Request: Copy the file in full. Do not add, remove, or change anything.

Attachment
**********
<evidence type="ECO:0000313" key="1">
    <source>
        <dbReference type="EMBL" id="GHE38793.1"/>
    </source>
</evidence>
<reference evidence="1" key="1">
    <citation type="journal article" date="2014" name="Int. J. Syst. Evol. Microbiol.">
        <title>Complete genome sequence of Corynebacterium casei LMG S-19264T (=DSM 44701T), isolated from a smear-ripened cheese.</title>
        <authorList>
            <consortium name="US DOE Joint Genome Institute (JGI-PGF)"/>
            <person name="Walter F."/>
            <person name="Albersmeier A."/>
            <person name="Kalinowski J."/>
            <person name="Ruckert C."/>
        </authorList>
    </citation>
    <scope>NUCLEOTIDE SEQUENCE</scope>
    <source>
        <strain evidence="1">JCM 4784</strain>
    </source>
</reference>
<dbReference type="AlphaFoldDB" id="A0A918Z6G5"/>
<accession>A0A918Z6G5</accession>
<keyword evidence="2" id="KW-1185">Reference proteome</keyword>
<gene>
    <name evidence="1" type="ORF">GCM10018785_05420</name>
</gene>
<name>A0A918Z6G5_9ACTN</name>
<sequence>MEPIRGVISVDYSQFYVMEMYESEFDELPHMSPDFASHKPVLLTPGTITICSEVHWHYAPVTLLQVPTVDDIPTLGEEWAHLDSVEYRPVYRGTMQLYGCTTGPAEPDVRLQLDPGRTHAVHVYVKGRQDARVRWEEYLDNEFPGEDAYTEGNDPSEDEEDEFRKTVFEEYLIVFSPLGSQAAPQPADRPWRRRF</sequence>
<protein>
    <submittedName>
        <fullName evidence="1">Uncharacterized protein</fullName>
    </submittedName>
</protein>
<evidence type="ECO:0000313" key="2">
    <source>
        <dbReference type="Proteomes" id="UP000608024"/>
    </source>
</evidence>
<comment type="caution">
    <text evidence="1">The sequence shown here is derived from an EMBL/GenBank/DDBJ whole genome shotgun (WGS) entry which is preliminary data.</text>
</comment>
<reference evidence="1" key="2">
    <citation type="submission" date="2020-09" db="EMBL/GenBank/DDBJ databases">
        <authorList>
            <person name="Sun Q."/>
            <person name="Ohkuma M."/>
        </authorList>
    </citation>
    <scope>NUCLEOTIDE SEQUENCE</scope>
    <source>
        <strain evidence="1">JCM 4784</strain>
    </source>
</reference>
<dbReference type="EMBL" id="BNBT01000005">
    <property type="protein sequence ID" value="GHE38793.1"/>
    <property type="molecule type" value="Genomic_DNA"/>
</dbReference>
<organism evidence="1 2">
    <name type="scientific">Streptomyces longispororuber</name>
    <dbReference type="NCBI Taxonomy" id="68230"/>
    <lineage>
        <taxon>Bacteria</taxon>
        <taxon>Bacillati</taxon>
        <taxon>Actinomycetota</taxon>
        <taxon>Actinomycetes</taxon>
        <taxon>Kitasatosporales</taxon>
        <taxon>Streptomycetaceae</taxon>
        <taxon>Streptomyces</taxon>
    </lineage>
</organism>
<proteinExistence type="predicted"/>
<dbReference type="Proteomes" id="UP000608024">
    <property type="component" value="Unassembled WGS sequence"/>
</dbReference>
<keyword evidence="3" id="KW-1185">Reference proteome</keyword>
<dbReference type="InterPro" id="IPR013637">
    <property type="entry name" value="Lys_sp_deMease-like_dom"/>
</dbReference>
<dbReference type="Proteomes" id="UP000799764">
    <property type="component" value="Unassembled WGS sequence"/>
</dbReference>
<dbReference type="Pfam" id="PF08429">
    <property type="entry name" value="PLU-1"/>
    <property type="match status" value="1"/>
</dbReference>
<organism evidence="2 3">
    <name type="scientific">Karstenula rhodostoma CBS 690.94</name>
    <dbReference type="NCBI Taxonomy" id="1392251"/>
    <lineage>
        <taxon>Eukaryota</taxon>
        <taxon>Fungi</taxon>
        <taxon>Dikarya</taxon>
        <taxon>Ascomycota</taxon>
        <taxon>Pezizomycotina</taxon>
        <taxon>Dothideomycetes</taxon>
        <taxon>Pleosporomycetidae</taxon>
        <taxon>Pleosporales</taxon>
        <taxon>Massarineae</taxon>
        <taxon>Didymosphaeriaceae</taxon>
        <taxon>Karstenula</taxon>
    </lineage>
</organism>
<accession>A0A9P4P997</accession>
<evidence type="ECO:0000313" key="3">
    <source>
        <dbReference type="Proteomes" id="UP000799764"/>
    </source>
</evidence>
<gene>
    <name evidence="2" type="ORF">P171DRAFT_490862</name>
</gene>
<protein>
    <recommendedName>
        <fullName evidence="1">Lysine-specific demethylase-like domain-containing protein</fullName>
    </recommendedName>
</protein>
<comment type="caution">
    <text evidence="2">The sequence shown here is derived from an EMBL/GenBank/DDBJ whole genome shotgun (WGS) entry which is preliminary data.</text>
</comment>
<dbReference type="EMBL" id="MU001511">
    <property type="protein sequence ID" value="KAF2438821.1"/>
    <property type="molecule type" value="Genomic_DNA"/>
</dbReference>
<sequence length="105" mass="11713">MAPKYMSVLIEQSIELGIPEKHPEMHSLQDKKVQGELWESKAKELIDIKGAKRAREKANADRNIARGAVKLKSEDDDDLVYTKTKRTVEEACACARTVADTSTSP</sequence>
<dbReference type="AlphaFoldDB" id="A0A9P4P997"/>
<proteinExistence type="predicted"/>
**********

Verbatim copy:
<evidence type="ECO:0000313" key="1">
    <source>
        <dbReference type="EMBL" id="GHE38793.1"/>
    </source>
</evidence>
<reference evidence="1" key="1">
    <citation type="journal article" date="2014" name="Int. J. Syst. Evol. Microbiol.">
        <title>Complete genome sequence of Corynebacterium casei LMG S-19264T (=DSM 44701T), isolated from a smear-ripened cheese.</title>
        <authorList>
            <consortium name="US DOE Joint Genome Institute (JGI-PGF)"/>
            <person name="Walter F."/>
            <person name="Albersmeier A."/>
            <person name="Kalinowski J."/>
            <person name="Ruckert C."/>
        </authorList>
    </citation>
    <scope>NUCLEOTIDE SEQUENCE</scope>
    <source>
        <strain evidence="1">JCM 4784</strain>
    </source>
</reference>
<dbReference type="AlphaFoldDB" id="A0A918Z6G5"/>
<accession>A0A918Z6G5</accession>
<keyword evidence="2" id="KW-1185">Reference proteome</keyword>
<gene>
    <name evidence="1" type="ORF">GCM10018785_05420</name>
</gene>
<name>A0A918Z6G5_9ACTN</name>
<sequence>MEPIRGVISVDYSQFYVMEMYESEFDELPHMSPDFASHKPVLLTPGTITICSEVHWHYAPVTLLQVPTVDDIPTLGEEWAHLDSVEYRPVYRGTMQLYGCTTGPAEPDVRLQLDPGRTHAVHVYVKGRQDARVRWEEYLDNEFPGEDAYTEGNDPSEDEEDEFRKTVFEEYLIVFSPLGSQAAPQPADRPWRRRF</sequence>
<protein>
    <submittedName>
        <fullName evidence="1">Uncharacterized protein</fullName>
    </submittedName>
</protein>
<evidence type="ECO:0000313" key="2">
    <source>
        <dbReference type="Proteomes" id="UP000608024"/>
    </source>
</evidence>
<comment type="caution">
    <text evidence="1">The sequence shown here is derived from an EMBL/GenBank/DDBJ whole genome shotgun (WGS) entry which is preliminary data.</text>
</comment>
<reference evidence="1" key="2">
    <citation type="submission" date="2020-09" db="EMBL/GenBank/DDBJ databases">
        <authorList>
            <person name="Sun Q."/>
            <person name="Ohkuma M."/>
        </authorList>
    </citation>
    <scope>NUCLEOTIDE SEQUENCE</scope>
    <source>
        <strain evidence="1">JCM 4784</strain>
    </source>
</reference>
<dbReference type="EMBL" id="BNBT01000005">
    <property type="protein sequence ID" value="GHE38793.1"/>
    <property type="molecule type" value="Genomic_DNA"/>
</dbReference>
<organism evidence="1 2">
    <name type="scientific">Streptomyces longispororuber</name>
    <dbReference type="NCBI Taxonomy" id="68230"/>
    <lineage>
        <taxon>Bacteria</taxon>
        <taxon>Bacillati</taxon>
        <taxon>Actinomycetota</taxon>
        <taxon>Actinomycetes</taxon>
        <taxon>Kitasatosporales</taxon>
        <taxon>Streptomycetaceae</taxon>
        <taxon>Streptomyces</taxon>
    </lineage>
</organism>
<proteinExistence type="predicted"/>
<dbReference type="Proteomes" id="UP000608024">
    <property type="component" value="Unassembled WGS sequence"/>
</dbReference>
<keyword evidence="3" id="KW-1185">Reference proteome</keyword>
<dbReference type="InterPro" id="IPR013637">
    <property type="entry name" value="Lys_sp_deMease-like_dom"/>
</dbReference>
<dbReference type="Proteomes" id="UP000799764">
    <property type="component" value="Unassembled WGS sequence"/>
</dbReference>
<dbReference type="Pfam" id="PF08429">
    <property type="entry name" value="PLU-1"/>
    <property type="match status" value="1"/>
</dbReference>
<organism evidence="2 3">
    <name type="scientific">Karstenula rhodostoma CBS 690.94</name>
    <dbReference type="NCBI Taxonomy" id="1392251"/>
    <lineage>
        <taxon>Eukaryota</taxon>
        <taxon>Fungi</taxon>
        <taxon>Dikarya</taxon>
        <taxon>Ascomycota</taxon>
        <taxon>Pezizomycotina</taxon>
        <taxon>Dothideomycetes</taxon>
        <taxon>Pleosporomycetidae</taxon>
        <taxon>Pleosporales</taxon>
        <taxon>Massarineae</taxon>
        <taxon>Didymosphaeriaceae</taxon>
        <taxon>Karstenula</taxon>
    </lineage>
</organism>
<accession>A0A9P4P997</accession>
<evidence type="ECO:0000313" key="3">
    <source>
        <dbReference type="Proteomes" id="UP000799764"/>
    </source>
</evidence>
<gene>
    <name evidence="2" type="ORF">P171DRAFT_490862</name>
</gene>
<protein>
    <recommendedName>
        <fullName evidence="1">Lysine-specific demethylase-like domain-containing protein</fullName>
    </recommendedName>
</protein>
<comment type="caution">
    <text evidence="2">The sequence shown here is derived from an EMBL/GenBank/DDBJ whole genome shotgun (WGS) entry which is preliminary data.</text>
</comment>
<dbReference type="EMBL" id="MU001511">
    <property type="protein sequence ID" value="KAF2438821.1"/>
    <property type="molecule type" value="Genomic_DNA"/>
</dbReference>
<sequence length="105" mass="11713">MAPKYMSVLIEQSIELGIPEKHPEMHSLQDKKVQGELWESKAKELIDIKGAKRAREKANADRNIARGAVKLKSEDDDDLVYTKTKRTVEEACACARTVADTSTSP</sequence>
<dbReference type="AlphaFoldDB" id="A0A9P4P997"/>
<proteinExistence type="predicted"/>